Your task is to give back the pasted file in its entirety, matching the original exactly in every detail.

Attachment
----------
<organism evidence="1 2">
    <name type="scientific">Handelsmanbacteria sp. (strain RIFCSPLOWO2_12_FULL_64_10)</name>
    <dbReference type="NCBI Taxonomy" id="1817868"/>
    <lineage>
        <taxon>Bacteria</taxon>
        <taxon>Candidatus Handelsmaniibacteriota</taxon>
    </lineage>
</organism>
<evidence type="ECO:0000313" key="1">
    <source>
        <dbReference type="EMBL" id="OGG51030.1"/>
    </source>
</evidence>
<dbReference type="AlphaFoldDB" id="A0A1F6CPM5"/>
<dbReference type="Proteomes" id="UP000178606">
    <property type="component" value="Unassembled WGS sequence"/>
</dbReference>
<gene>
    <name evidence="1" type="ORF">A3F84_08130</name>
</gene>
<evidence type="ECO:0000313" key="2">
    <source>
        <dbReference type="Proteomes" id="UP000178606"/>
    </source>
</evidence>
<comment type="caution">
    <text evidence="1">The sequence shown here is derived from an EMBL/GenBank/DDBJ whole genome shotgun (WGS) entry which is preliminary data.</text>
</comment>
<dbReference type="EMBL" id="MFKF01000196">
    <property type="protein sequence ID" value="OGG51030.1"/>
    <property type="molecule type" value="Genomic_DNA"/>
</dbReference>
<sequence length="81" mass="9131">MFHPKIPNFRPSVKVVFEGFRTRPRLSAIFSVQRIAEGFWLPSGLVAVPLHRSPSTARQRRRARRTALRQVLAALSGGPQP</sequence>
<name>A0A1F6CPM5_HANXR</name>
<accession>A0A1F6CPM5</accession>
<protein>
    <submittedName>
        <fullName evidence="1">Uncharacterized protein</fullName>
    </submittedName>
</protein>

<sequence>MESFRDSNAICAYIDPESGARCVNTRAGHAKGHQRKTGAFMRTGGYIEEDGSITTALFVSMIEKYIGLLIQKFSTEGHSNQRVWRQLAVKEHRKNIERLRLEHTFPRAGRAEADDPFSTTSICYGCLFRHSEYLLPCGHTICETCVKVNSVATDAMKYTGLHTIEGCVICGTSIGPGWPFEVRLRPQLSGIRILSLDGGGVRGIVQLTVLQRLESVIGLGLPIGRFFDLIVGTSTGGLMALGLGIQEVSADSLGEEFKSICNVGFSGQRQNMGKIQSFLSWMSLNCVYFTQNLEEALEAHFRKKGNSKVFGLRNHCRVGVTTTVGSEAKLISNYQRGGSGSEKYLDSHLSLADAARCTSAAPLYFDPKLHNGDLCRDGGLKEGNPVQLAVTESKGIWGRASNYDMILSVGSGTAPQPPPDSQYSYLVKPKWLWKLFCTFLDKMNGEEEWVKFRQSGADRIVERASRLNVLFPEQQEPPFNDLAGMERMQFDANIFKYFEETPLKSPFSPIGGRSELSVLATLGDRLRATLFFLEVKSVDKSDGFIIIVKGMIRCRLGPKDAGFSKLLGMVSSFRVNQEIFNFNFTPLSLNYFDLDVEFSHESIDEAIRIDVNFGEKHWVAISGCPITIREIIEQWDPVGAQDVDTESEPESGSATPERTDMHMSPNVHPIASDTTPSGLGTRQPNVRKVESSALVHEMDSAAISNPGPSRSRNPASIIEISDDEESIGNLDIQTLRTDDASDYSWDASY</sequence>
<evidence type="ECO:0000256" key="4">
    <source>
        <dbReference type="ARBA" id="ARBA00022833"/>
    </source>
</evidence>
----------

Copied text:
<organism evidence="1 2">
    <name type="scientific">Handelsmanbacteria sp. (strain RIFCSPLOWO2_12_FULL_64_10)</name>
    <dbReference type="NCBI Taxonomy" id="1817868"/>
    <lineage>
        <taxon>Bacteria</taxon>
        <taxon>Candidatus Handelsmaniibacteriota</taxon>
    </lineage>
</organism>
<evidence type="ECO:0000313" key="1">
    <source>
        <dbReference type="EMBL" id="OGG51030.1"/>
    </source>
</evidence>
<dbReference type="AlphaFoldDB" id="A0A1F6CPM5"/>
<dbReference type="Proteomes" id="UP000178606">
    <property type="component" value="Unassembled WGS sequence"/>
</dbReference>
<gene>
    <name evidence="1" type="ORF">A3F84_08130</name>
</gene>
<evidence type="ECO:0000313" key="2">
    <source>
        <dbReference type="Proteomes" id="UP000178606"/>
    </source>
</evidence>
<comment type="caution">
    <text evidence="1">The sequence shown here is derived from an EMBL/GenBank/DDBJ whole genome shotgun (WGS) entry which is preliminary data.</text>
</comment>
<dbReference type="EMBL" id="MFKF01000196">
    <property type="protein sequence ID" value="OGG51030.1"/>
    <property type="molecule type" value="Genomic_DNA"/>
</dbReference>
<sequence length="81" mass="9131">MFHPKIPNFRPSVKVVFEGFRTRPRLSAIFSVQRIAEGFWLPSGLVAVPLHRSPSTARQRRRARRTALRQVLAALSGGPQP</sequence>
<name>A0A1F6CPM5_HANXR</name>
<accession>A0A1F6CPM5</accession>
<protein>
    <submittedName>
        <fullName evidence="1">Uncharacterized protein</fullName>
    </submittedName>
</protein>

<sequence>MESFRDSNAICAYIDPESGARCVNTRAGHAKGHQRKTGAFMRTGGYIEEDGSITTALFVSMIEKYIGLLIQKFSTEGHSNQRVWRQLAVKEHRKNIERLRLEHTFPRAGRAEADDPFSTTSICYGCLFRHSEYLLPCGHTICETCVKVNSVATDAMKYTGLHTIEGCVICGTSIGPGWPFEVRLRPQLSGIRILSLDGGGVRGIVQLTVLQRLESVIGLGLPIGRFFDLIVGTSTGGLMALGLGIQEVSADSLGEEFKSICNVGFSGQRQNMGKIQSFLSWMSLNCVYFTQNLEEALEAHFRKKGNSKVFGLRNHCRVGVTTTVGSEAKLISNYQRGGSGSEKYLDSHLSLADAARCTSAAPLYFDPKLHNGDLCRDGGLKEGNPVQLAVTESKGIWGRASNYDMILSVGSGTAPQPPPDSQYSYLVKPKWLWKLFCTFLDKMNGEEEWVKFRQSGADRIVERASRLNVLFPEQQEPPFNDLAGMERMQFDANIFKYFEETPLKSPFSPIGGRSELSVLATLGDRLRATLFFLEVKSVDKSDGFIIIVKGMIRCRLGPKDAGFSKLLGMVSSFRVNQEIFNFNFTPLSLNYFDLDVEFSHESIDEAIRIDVNFGEKHWVAISGCPITIREIIEQWDPVGAQDVDTESEPESGSATPERTDMHMSPNVHPIASDTTPSGLGTRQPNVRKVESSALVHEMDSAAISNPGPSRSRNPASIIEISDDEESIGNLDIQTLRTDDASDYSWDASY</sequence>
<evidence type="ECO:0000256" key="4">
    <source>
        <dbReference type="ARBA" id="ARBA00022833"/>
    </source>
</evidence>